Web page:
HEAL UoS

HEAL seminar: 11 February Bernadette Richards on ‘Exploring a duty to encourage innovative treatment’

In Key Legal Concepts, Meetings on January 26, 2015 at 9:00 am

On 11 February 2015, we’re delighted to welcome Dr Bernadette Richards, Associate Professor, Law School, University of Adeleide to speak on ‘Exploring a duty to encourage innovative treatment’. This seminar will run from 1pm in room 4005/4.  All welcome.

Abstract

On the 27th July 2006 Bethany Bowen died during an elective laparoscopic splenectomy. It was later determined that the cause of death was the unauthorised use of a surgical instrument approved for gynaecological use but without any supporting research or approval for paediatric use.  She died as a result of misguided and misinformed surgical innovation.  When innovation fails and patients suffer significant harm questions are raised about the appropriateness of such innovation and there are public calls for safeguards.  The media is filled with demands of legal intervention to make sure that tragedies such as this never happen again.  Minds quickly turn to ways to control innovation and protect patients, implicit in many recommendations is a view that innovation is bad and causes harm.  However, this is not the case. There is a role to be played by the law in the process of introducing new medical and surgical procedures but care must be taken to avoid the temptation to introduce policy that stifles innovation, such a policy would be against the broad public interest in a functioning healthcare system.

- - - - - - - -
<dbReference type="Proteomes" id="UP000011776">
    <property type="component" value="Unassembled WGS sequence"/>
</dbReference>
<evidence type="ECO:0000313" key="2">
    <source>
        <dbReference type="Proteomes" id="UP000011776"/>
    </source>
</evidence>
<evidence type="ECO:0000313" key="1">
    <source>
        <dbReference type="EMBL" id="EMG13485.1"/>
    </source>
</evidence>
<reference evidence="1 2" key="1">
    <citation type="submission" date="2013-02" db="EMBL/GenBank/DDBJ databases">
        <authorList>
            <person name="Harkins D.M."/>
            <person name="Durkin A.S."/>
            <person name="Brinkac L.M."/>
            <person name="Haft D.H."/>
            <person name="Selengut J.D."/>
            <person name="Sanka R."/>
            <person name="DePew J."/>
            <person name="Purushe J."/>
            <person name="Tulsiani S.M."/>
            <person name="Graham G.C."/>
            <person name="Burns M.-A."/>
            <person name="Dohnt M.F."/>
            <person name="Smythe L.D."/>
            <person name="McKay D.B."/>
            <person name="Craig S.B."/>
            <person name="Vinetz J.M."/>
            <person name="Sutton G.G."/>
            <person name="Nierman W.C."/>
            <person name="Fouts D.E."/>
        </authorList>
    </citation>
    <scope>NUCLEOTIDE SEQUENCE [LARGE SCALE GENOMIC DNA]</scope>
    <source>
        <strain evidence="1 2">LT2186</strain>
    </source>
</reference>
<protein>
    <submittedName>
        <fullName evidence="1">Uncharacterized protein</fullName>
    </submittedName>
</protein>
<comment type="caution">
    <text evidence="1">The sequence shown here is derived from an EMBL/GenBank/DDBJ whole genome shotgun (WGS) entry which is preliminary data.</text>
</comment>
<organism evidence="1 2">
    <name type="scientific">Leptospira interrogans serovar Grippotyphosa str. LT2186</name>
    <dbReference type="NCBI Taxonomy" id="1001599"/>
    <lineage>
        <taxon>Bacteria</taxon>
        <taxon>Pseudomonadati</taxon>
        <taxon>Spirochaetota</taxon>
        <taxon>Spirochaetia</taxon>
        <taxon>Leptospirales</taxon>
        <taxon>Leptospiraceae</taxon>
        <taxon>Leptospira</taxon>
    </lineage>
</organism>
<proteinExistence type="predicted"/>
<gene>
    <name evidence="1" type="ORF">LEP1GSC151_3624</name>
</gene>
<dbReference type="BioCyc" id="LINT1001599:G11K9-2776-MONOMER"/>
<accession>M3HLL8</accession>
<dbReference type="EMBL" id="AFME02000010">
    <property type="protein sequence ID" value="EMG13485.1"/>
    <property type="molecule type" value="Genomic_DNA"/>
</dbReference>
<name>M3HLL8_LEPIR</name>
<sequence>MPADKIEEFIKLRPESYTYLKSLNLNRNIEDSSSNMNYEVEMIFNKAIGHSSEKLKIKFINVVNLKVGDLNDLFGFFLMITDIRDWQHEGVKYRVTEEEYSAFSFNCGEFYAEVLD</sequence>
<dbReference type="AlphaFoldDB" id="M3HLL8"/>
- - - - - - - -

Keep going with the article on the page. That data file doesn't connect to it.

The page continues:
This seminar will explore the appropriate parameters of surgical innovation and assert that the law must not stifle innovation, rather it must encourage and support responsible innovation (this will include critical consideration of the Medical Innovation Bill (the Saatchi Bill).  It will demonstrate that it is consistent with the medical duty of care to identify a duty to encourage medical advancement, to ensure that we look to the future and seek improved medical  care.

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